Posted 22 March 2016
By Zachary Brennan
The UK’s Medicines & Healthcare Products Regulatory Agency on Tuesday said that it shut down a scheme whereby independent pharmacists would accumulate personal spending money based on the sales of certain medicines.
The regulator said the Bloc Group Limited’s proposed promotional scheme for healthcare professionals was brought to the attention of MHRA.
“Independent pharmacies were offered points on the purchase of medicines. These points accumulated on a card and were available for personal spending by the cardholder,” MHRA said, noting that the scheme breached regulation 300(1) of the Human Medicines Regulations 2012. The Bloc Group Limited decided to cease trading with immediate effect.
In describing how the scheme breached the regulation, MHRA said the law provides that “a person may not, in connection with the promotion of medicinal products to persons qualified to prescribe or supply them, supply, offer or promise to such persons any gift, pecuniary advantage or benefit unless it is- (a) inexpensive; and (b) relevant to the practice of medicine or pharmacy.”
A promotional scheme that offers personal benefits based on purchases of medicines would be prohibited under the regulations, MHRA added.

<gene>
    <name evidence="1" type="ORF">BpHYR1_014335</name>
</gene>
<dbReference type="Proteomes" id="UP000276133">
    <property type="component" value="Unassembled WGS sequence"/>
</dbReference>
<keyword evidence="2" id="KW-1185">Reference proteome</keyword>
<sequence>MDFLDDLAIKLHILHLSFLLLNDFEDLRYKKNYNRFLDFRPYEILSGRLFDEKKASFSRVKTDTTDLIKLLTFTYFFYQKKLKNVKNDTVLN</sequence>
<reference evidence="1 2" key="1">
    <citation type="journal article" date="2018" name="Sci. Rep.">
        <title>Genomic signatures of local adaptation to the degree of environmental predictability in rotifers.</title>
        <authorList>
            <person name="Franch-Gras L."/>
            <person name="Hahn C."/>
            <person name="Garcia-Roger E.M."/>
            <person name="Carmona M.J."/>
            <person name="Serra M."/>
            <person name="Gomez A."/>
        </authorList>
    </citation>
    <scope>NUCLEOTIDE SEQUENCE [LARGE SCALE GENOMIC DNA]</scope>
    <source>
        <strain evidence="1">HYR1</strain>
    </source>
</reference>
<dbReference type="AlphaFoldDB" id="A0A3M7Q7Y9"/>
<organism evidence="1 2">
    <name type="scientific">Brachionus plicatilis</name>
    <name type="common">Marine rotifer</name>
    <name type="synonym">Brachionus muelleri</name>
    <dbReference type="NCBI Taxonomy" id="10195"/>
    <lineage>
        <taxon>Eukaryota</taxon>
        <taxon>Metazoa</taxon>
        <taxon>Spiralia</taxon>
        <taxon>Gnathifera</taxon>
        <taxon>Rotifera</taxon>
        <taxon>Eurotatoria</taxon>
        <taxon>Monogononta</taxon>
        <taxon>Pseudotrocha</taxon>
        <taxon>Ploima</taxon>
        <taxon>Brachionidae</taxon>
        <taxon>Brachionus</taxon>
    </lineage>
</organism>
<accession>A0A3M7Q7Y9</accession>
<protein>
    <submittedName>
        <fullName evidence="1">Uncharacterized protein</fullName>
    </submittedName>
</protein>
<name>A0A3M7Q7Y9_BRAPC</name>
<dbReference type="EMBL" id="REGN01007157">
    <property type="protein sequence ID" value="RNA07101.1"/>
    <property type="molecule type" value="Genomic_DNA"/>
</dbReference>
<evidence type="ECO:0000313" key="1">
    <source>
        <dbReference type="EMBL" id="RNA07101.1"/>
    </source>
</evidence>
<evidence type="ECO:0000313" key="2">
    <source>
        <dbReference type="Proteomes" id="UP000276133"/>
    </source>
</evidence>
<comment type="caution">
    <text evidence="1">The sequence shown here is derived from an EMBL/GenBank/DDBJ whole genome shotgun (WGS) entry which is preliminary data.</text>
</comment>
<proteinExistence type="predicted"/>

It is also an offense under UK regulation 300(4) for a healthcare professional to “accept any gift, pecuniary advantage, benefit or hospitality that is prohibited by this regulation,” MHRA said, though it did not go into detail about what medicines and pharmacies were involved in this particular scheme.
The Bloc Group did not respond to a request for comment.
The revelation of the scheme comes as pharmaceutical companies have had to settle lawsuits in the US because of kickback schemes.
In November 2015, Novartis agreed to pay $390 million to settle illegal kickbacks paid to specialty pharmacies between 2007 and 2012.
Abbott and Amgen also settled kickback allegations in 2012.
Bloc Group Limited promotional scheme to healthcare professionals